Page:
Title: The Deep Publisher: Bantam Books Year: 1977 Page: 290 p; 18 cm
Title: The Deep Publisher: Hutchinson Year: 1979 Page: 127 p; 19 cm Edition: For slow-learning students
Title: The Deep Publisher: Prior Year: 1977 Page: 441p; 25 cm Edition: Large print
Title: The Deep Publisher: Pan Books Year: 1977 Page: 251 p; 18 cm
Title: The Deep Publisher: G.K. Hall Year: 1976 Page: 441 p; 24 cm Edition: Large print
6 Last date in print?
Unknown
7 Total copies sold? (source and date of information?)
Unknown
8 Sales figures by year? (source and date of information?)
153,020 copies of the novel were sold in 1976.
9 Advertising copy (transcribe significant excerpts, briefly identify where ads were placed)
"A honeymoon couple go diving off Bermuda on a bright, sunny day - and find something. What follows is a stunningly suspenseful adventure story from the author o
f Jaws. Already bought by Bantam for one of their highest guarantees ever, the Book-of-the-Month Club (as a Featured Alternate), and Playboy Book Club - and soon to be a major motion picture from Peter Guber's Filmworks released through Columbia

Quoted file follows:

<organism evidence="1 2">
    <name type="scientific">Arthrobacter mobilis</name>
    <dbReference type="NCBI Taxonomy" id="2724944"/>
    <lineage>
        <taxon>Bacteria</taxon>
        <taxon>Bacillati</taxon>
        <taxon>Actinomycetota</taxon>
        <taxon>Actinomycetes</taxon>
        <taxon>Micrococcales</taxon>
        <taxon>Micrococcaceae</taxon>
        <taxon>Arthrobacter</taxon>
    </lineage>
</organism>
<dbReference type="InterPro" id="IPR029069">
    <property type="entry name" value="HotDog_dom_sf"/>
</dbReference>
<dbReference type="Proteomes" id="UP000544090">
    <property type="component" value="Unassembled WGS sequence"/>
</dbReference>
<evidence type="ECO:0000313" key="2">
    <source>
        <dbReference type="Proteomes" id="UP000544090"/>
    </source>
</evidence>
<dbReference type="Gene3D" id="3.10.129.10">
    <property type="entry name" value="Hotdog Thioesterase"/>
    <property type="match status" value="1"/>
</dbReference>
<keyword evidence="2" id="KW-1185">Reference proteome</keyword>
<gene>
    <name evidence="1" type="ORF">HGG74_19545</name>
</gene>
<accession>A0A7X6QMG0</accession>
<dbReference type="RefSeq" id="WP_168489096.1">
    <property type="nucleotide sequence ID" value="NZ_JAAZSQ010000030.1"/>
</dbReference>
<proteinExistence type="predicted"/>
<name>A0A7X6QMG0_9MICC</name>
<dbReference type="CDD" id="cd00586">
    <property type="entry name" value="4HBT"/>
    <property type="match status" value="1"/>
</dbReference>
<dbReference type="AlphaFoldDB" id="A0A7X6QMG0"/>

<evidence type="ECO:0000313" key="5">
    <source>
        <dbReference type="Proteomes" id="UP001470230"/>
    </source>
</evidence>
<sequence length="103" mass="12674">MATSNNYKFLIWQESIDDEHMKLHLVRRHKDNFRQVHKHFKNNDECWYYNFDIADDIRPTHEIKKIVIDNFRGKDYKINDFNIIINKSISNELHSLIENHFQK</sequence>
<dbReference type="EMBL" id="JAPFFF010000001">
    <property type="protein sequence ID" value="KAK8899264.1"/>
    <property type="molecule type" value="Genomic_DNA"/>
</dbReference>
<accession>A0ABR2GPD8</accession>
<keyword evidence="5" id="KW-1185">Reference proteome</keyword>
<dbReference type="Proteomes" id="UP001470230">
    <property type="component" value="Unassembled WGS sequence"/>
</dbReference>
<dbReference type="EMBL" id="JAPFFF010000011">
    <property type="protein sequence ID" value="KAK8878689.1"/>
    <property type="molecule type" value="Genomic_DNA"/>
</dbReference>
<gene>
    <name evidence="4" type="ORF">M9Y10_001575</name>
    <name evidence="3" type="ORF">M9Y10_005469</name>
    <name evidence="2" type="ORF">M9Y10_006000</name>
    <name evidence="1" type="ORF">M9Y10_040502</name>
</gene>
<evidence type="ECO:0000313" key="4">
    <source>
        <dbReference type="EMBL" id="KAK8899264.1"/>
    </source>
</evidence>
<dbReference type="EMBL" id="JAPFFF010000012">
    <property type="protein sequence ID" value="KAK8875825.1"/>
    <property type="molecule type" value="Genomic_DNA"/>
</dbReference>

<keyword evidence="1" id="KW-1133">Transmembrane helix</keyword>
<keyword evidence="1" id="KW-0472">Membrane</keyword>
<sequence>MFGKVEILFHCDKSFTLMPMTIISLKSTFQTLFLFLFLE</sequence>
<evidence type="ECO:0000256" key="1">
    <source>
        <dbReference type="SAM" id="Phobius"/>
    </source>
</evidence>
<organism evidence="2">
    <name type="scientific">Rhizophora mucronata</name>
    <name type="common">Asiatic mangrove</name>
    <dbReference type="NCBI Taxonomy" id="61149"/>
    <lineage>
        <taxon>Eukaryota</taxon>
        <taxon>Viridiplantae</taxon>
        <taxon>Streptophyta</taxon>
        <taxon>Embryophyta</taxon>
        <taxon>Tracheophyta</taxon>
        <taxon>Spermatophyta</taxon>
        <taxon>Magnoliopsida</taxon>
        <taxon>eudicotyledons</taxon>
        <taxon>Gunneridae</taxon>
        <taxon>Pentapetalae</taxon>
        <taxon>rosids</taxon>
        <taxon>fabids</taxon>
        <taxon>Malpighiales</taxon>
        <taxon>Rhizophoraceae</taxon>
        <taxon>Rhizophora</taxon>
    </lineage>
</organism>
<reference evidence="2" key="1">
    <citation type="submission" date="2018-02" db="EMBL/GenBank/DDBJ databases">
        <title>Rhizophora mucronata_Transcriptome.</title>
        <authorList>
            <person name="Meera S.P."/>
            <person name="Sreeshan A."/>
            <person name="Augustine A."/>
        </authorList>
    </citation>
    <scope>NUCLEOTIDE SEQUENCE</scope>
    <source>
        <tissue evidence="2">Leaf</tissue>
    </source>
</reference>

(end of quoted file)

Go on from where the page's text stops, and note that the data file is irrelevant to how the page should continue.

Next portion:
Pictures - Peter Benchley's encore novel is another blockbuster in the making. May $7.95 04742-8" -Publisher's Weekly, January 12, 1976
"Next year, Bantam unleashes the most powerful parade of mass-market paperback bestsellers in its history! Each month, beginning with January, you'll find these coast-to-coast sellers. In addition there is an in-depth line-up of solid books for every m
arket - including GALVESTON, THE SHEPHERD, THE LAST CHANCE DIET, CONFLICT OF INTEREST. There will also be a number of stunning sales-packed originals including MAVREEN by Claire Lorrimer, DANGEROUS CLIMATE by Dianna Gaines and George McNeill's long-awai